- By 2025, 1.8 billion people could be living in regions with absolute water scarcity, with the possibility of two-thirds of the world’s population experiencing water-stress conditions.
- The availability and quality of water in many regions of the world is increasingly threatened by overuse, misuse, pollution and projected negative impacts of climate change.
- Forests play a crucial role in the hydrological cycle, they influence the amount of water available and regulate surface and groundwater flows while maintaining high water quality.
- Forests and trees contribute to the reduction of water-related risks such as landslides, local floods and droughts and help prevent desertification and salinization.
- Forests protect watersheds which supply a high proportion of the world’s accessible fresh water for domestic, agricultural, industrial and ecological needs in both upstream and downstream areas.
- One-third (33 of 105) of the world’s biggest cities, including New York, Mumbai and Bogotá, obtain a significant portion of their drinking water directly from forested watersheds.
- Deforestation triggers soil erosion and sedimentation in streams resulting in reduced access to clean water and could affect rainfall patterns globally.
| | 21 March 2013
Forests play a crucial role in the hydrological cycle. Forests influence the amount of water available and regulate surface and groundwater flows while maintaining high water quality. Forests and trees contribute to the reduction of water-related risks such as landslides, local floods and droughts and help prevent desertification and salinization. A key challenge faced by land, forest and water managers is to maximize the wide range of forest benefits without detriment to water resources and ecosystem function. As part of the follow-up to the Shiga Declaration and to the Warsaw Resolution 2, many events on forests and water were organized by FAO and other institutions between 2008 and 2011. Presenting experiences ranging from research to project implementation worldwide, these events provided new, up-to-date insight into the topic as well as important recommendations for the way forward. FAO took the initiative of synthesizing the main outcomes and recommendations resulting from this process to develop a comprehensive and practical internationalforests and water agenda to address future course of action. [more
| | 20 December 2011
This booklet summarizes state-of-the-art information on the characteristics of and threats to mountain ecosystems, the environmental services they provide and the impacts of climate change. It explains approaches to sustainable mountain development, including natural resource management, economic opportunities, and mountain policies and governance. It describes the way forward and provides recommendations for addressing sustainable mountain development at the global and local levels. [more
| | 1 January 2008
This thematic study on forests and water was developed in the context of the Global Forest Resources Assessment programme. It is directed to a broad range of technical experts, scientists and decision-makers, particularly national authorities, and presents recommendations on giving more attention to the role of forests and trees in water protection and management at the national level. It also calls for stronger collaboration between the water and forest communities. [more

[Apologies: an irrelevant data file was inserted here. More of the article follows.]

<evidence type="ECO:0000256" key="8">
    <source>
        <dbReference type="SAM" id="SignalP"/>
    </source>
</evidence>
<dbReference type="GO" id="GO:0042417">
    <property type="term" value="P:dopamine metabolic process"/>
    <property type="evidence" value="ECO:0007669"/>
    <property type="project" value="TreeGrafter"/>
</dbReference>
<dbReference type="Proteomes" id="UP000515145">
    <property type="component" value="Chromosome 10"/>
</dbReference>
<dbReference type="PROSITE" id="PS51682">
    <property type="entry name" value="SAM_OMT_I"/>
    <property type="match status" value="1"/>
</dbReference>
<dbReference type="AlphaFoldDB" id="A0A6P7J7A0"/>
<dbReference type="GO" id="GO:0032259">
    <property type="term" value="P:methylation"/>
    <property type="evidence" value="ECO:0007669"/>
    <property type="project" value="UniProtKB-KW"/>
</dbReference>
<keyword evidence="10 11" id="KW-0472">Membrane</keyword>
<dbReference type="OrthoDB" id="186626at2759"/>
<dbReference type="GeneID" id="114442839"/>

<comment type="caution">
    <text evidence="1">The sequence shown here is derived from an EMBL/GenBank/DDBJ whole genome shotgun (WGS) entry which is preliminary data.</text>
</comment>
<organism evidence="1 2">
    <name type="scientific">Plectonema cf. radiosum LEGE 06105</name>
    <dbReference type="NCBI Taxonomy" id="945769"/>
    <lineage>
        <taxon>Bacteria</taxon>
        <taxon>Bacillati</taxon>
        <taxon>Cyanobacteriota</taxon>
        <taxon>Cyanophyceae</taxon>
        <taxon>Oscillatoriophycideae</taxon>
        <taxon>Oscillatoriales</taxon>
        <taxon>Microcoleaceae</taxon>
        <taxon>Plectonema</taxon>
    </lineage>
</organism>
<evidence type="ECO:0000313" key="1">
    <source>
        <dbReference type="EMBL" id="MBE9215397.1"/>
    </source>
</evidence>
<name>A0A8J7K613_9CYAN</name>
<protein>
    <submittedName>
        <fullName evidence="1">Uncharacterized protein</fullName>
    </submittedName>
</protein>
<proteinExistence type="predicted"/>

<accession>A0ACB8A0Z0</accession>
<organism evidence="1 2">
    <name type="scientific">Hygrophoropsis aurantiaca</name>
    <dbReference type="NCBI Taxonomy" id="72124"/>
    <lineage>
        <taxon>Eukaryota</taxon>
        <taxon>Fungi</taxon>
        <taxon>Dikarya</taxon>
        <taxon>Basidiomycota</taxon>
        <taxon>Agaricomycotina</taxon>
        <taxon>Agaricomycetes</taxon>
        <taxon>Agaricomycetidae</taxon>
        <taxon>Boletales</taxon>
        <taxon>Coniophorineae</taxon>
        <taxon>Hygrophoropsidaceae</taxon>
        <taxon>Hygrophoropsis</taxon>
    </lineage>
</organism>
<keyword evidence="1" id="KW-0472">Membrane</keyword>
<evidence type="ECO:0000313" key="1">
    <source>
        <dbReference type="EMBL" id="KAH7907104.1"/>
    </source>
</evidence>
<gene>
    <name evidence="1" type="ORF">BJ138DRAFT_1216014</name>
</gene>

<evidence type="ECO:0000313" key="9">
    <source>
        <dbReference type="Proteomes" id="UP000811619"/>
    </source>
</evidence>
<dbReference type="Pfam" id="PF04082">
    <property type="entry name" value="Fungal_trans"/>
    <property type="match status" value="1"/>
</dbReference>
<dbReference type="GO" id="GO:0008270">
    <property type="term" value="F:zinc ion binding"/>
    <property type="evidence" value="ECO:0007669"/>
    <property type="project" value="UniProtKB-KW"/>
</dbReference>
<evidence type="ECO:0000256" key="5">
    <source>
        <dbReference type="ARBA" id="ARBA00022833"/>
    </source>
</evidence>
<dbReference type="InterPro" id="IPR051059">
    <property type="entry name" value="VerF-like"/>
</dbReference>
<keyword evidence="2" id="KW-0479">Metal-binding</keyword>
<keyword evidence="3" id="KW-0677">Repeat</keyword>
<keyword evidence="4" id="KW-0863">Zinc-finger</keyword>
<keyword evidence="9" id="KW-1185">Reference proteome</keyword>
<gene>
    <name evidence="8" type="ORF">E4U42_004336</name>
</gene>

| | 1 April 2007
Foresters and water management specialists are cooperating more closely than ever before, but their exchange of expertise could be developed further. Informed decisions about integrated forest and water management depend on applied research and its dissemination to policy-makers. With this issue of Unasylva we hope to enhance the flow of information, knowledge – and safe water. [more
| | 1 January 2007
Why should we invest in watershed management? Watersheds offer multiple services to human societies; the world’s supply of freshwater for domestic, agriculture and industry uses depends heavily on flows that are created and regulated by watersheds. Agricultural food security is affected by the quantity and quality of ground and surface water supplies, as well as sediment deposition in flood zones. Watershed forests are important sources of timber, fuel wood and non-timber based forest products. They are also sources of traditional medicines and places for spirtual practices. Each watershed functions on its own scale and its important that we recognize these natural units and adapt our resource management strategies to be more inline with nature. [more
The AECID-funded “Inter Regional Project for Poverty Alleviation and Combating Desertification through collaborative Watershed Management” is active in Ecuador, Mauritania and Morocco. It aims to increase the capacity of key stakeholders to design and implement collaborative and integrated watershed management programs in arid and semi-arid lands with a view to fight poverty, improve food security, combat desertification and promote environmental good governance.
The GEF-funded project “Integrated Natural Resources Management of the Fouta Djallon Highlands” involves 8 countries in West Africa: Gambia, Guinea, Guinea-Bissau, Mali, Mauritania, Niger, Senegal and Sierra Leone. The Fouta Djallon Highlands are considered the water tower of the entire sub-region, therefore the projects aims to reverse the root causes of environmental degradation impacting on hydrology, by ensuring the sustainable management of natural resources and by diversifying rural livelihoods and income-generating activities.
In Ecuador, the GEF-funded project “Management of Chimborazo`s Natural Resources” is supporting the conservation and sustainable management of Chimborazo’s páramos, by promoting improved natural resources management practices, strengthening relevant legal and policy frameworks, and building local capacity in the sustainable use of natural resources.